Another priority for the Perkins committee was shortening the time to degree: in their view, a PhD in history shouldn't take more than four years of full-time study, even though most students by the late-1950s were already taking seven years or longer. The best way to speed the process, they suggested, was to provide better funding (especially nonteaching fellowships), but they also called for earlier training in foreign languages (that is, at the secondary level itself), fewer graduate course requirements, a narrowed scope and more realistic deadlines for general or comprehensive examinations, and shorter dissertations. "Doctoral training is an arduous undertaking," they reminded the profession, "and students who lack the qualities for success should early be channeled into other activities."

In response to many complaints about new PhDs who were unprepared to teach outside of their narrow research fields, the Perkins CGE suggested ways to improve "the balance between breadth and specialization" in graduate programs. To faculty members, for example, they recommended a "careful … guidance of PhD candidates," the desirability of special seminars on historical method, and "informal daily contacts" among doctoral students and faculty. To the students, they recommended "wide reading" (both on their own and as part of colloquia in comparative historiography) and dissertations that had a broad "relationship … to the general fields of history." But "neither the goal of breadth nor the goal of specialization," they concluded, "should be allowed to prolong Ph.D. programs beyond a reasonable time."

Finally, recognizing that "most of those who receive PhDs in history will devote more of their time to scholarly teaching than to research," the committee devoted about a third of its recommendations to preparing future faculty for teaching. At the very least, they felt, doctoral candidates in history needed more practical experience as lecturers and discussion leaders, bolstered by "an informal and brief seminar or colloquium on college teaching." Both graduate students and new faculty then needed better mentoring by their senior colleagues (what the Perkins report called “discovering teaching capacity”). Most important, they argued that good teaching needed to be “fostered and rewarded” throughout the academy, and that “teaching based on scholarship . . . as well as published works should be rewarded in policies governing tenure appointments, promotion, and compensation.” Yet they understood this would require a significant reorientation of attitudes within American higher education and that the “Ph.D.-training departments ha[d] a special responsibility” to change the system of rewards, “for they do so much to set the tone that prevails in the colleges.”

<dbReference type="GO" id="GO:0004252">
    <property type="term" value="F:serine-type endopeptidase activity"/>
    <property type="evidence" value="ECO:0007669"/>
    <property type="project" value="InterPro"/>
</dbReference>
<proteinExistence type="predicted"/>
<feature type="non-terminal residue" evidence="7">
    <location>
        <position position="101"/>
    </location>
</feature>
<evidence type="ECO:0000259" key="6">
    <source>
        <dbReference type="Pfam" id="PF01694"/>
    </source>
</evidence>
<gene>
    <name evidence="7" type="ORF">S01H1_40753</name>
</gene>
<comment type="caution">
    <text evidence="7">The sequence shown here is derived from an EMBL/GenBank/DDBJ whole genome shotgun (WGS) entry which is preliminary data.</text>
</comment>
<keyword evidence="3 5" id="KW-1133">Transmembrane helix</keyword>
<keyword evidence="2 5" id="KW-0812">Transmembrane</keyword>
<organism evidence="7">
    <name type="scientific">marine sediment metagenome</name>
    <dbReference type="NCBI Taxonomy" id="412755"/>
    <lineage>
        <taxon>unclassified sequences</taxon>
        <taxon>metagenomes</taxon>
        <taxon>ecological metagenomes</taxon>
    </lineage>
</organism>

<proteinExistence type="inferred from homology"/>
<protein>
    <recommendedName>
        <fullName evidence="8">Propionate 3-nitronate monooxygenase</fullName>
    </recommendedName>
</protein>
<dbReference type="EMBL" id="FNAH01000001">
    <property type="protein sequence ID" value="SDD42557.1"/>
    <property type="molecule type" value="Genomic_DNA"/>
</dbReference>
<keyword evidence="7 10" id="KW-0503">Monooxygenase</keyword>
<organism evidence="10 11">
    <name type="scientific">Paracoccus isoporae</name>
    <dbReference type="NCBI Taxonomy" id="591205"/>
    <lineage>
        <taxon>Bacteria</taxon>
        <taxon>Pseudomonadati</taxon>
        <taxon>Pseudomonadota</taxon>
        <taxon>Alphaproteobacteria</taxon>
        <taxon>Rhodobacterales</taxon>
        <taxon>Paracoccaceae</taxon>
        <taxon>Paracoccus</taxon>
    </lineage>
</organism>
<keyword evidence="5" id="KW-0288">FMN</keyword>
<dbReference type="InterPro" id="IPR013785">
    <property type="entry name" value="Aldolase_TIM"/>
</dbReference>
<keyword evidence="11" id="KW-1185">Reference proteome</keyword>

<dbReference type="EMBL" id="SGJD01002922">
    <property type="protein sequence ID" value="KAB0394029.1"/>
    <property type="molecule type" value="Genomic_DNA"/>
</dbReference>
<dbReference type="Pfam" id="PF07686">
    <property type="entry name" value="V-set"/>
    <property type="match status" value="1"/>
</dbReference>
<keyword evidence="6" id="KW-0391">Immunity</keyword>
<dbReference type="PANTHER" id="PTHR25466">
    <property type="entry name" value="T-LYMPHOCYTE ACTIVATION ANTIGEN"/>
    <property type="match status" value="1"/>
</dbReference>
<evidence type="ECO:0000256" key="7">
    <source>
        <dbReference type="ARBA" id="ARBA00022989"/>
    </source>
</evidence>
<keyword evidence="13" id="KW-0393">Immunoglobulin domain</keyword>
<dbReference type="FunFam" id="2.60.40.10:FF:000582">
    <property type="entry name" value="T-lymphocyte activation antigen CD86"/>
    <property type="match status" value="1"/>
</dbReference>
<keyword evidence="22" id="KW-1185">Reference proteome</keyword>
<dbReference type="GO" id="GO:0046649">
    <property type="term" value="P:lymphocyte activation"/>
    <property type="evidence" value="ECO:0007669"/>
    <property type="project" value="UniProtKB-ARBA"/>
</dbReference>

The Perkins report never had the impact that its authors expected or hoped. Instead, the discipline was rocked by external changes in higher education and American society, which diverted a good part of the energy that might have been devoted to reforming graduate training. To avoid the fate of the original CGE, we first need to reckon with persistent impediments to change that exist within the discipline—some of which have kept the 1950s-era concerns about graduate education alive to this day. But we also need to consider the changing context of higher education in the United States, in which corporate attitudes, global connections, and interdisciplinary studies are likely to play a larger role in the future, while the liberal arts play a smaller one.